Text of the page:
# 1.2: Signals Represent Information

- Page ID
- 1593

Learning Objectives

- A brief discussion of information and signals.
- Introduction to the notion of continuous and discrete-time signals.

Whether analog or digital, information is represented by the fundamental quantity in electrical engineering: the **signal**. Stated in mathematical terms, **a signal is merely a function**. Analog signals are continuous-valued; digital signals are discrete-valued. The independent variable of the signal could be time (speech, for example), space (images), or the integers (denoting the sequencing of letters and numbers in the football score).

## Analog Signals

**Analog signals are usually signals defined over continuous independent variable(s)**. **Speech **is produced by your vocal cords exciting acoustic resonances in your vocal tract. The result is pressure waves propagating in the air, and the speech signal thus corresponds to a function having independent variables of space and time and a value corresponding to air pressure:\[s(x,t)\]

Here we use vector notation \[x\]

to denote spatial coordinates.

When you record someone talking, you are evaluating the speech signal at a particular spatial location, \[x_{0}\]

say.

An example of the resulting waveform \[s(x_{0},t)\]

is shown in the Fig. 1.2.1:

Photographs are static, and are continuous-valued signals defined over space. Black-and-white images have only one value at each point in space, which amounts to its optical reflection properties. In the Fig. 1.2.2 an image is shown, demonstrating that it (and all other images as well) are functions of two independent spatial variables.

(a) (b)

*Fig. 1.2.2 On the left is the classic Lena image, which is used ubiquitously as a test image. It contains straight and curved lines, complicated texture, and a face. On the right is a perspective display of the Lena image as a signal: a function of two spatial variables. The colors merely help show what signal values are about the same size. In this image, signal values range between 0 and 255; why is that? *

Color images have values that express how reflectivity depends on the optical spectrum. Painters long ago found that mixing together combinations of the so-called primary colors--red, yellow and blue--can produce very realistic color images. Thus, images today are usually thought of as having three values at every point in space, but a different set of colors is used: How much of red, **green** and blue is present. Mathematically, color pictures are multivalued--vector-valued--signals:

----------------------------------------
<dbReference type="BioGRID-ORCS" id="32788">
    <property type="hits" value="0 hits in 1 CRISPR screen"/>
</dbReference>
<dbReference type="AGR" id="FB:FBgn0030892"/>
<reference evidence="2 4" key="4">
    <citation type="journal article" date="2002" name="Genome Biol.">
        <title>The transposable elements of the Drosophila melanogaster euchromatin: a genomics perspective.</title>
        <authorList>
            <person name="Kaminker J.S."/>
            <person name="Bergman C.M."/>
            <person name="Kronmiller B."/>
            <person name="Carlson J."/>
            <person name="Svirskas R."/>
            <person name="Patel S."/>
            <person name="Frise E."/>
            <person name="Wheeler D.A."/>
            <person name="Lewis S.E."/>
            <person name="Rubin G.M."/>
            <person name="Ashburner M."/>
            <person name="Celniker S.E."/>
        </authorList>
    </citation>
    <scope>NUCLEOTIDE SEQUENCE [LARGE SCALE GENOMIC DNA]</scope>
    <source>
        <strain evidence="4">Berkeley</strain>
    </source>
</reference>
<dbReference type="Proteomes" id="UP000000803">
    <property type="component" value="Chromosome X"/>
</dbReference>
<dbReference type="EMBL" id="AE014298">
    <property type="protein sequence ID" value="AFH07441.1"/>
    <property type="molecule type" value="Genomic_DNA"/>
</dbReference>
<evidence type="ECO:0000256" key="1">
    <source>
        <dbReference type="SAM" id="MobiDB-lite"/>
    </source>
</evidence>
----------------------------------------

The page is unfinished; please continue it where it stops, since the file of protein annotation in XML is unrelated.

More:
\[s(x)=\left ( r(x),g(x),b(x) \right )^{T}\]

Interesting cases abound where the analog signal depends not on a continuous variable, such as time, but on a discrete variable. For example, temperature readings taken every hour have continuous--analog--values, but the signal's independent variable is (essentially) the integers.

## Digital Signals

The word "digital" means discrete-valued and implies the signal has an integer-valued independent variable. Digital information includes numbers and symbols (characters typed on the keyboard, for example). Computers rely on the digital representation of information to manipulate and transform information. Symbols do not have a numeric value, and each is represented by a unique number. The ASCII character code has the upper- and lowercase characters, the numbers, punctuation marks, and various other symbols represented by a seven-bit integer. For example, the ASCII code represents the letter

The word "digital" means discrete-valued and implies the signal has an integer-valued independent variable. Digital information includes numbers and symbols (characters typed on the keyboard, for example). Computers rely on the digital representation of information to manipulate and transform information. Symbols do not have a numeric value, and each is represented by a unique number. The ASCII character code has the upper- and lowercase characters, the numbers, punctuation marks, and various other symbols represented by a seven-bit integer. For example, the ASCII code represents the letter** a** as the number **97** and the letter **A **as **65**. Table 1.2.1 shows the international convention on associating characters with integers.

00 | nul | 01 | soh | 02 | stx | 03 | etx | 04 | eot | 05 | enq | 06 | ack | 07 | bel |

08 | bs | 09 | ht | 0A | nl | 0B | vt | 0C | np | 0D | cr | 0E | so | 0F | si |

10 | dle | 11 | dc1 | 12 | dc2 | 13 | dc3 | 14 | dc4 | 15 | nak | 16 | syn | 17 | etb |

18 | car | 19 | em | 1A | sub | 1B | esc | 1C | fs | 1D | gs | 1E | rs | 1F | us |

20 | sp | 21 | ! | 22 | " | 23 | # | 24 | $ | 25 | % | 26 | & | 27 | ' |

28 | ( | 29 | ) | 2A | * | 2B | + | 2C | , | 2D | - | 2E | . | 2F | / |

30 | 0 | 31 | 1 | 32 | 2 | 33 | 3 | 34 | 4 | 35 | 5 | 36 | 6 | 37 | 7 |

38 | 8 | 39 | 9 | 3A | : | 3B | ; | 3C | < | 3D | = | 3E | > | 3F | ? |

40 | @ | 41 | A | 42 | B | 43 | C | 44 | D | 45 | E | 46 | F | 47 | G |

48 | H | 49 | I | 4A | J | 4B | K | 4C | L | 4D | M | 4E | N | 4F | 0 |

50 | P | 51 | Q | 52 | R | 53 | S | 54 | T | 55 | U | 56 | V | 57 | W |

58 | X | 59 | Y | 5A | Z | 5B | [ | 5C | \ | 5D | ] | 5E | ^ | 5F | _ |

60 | ' | 61 | a | 62 | b | 63 | c | 64 | d | 65 | e | 66 | f | 67 | g |

68 | h | 69 | i | 6A | j | 6B | k | 6C | l | 6D | m | 6E | n | 6F | o |

70 | p | 71 | q | 72 | r | 73 | s | 74 | t | 75 | u | 76 | v | 77 | w |

78 | x | 79 | y | 7A | z | 7B | { | 7C | | | 7D | } | 7E | ~ | 7F | del |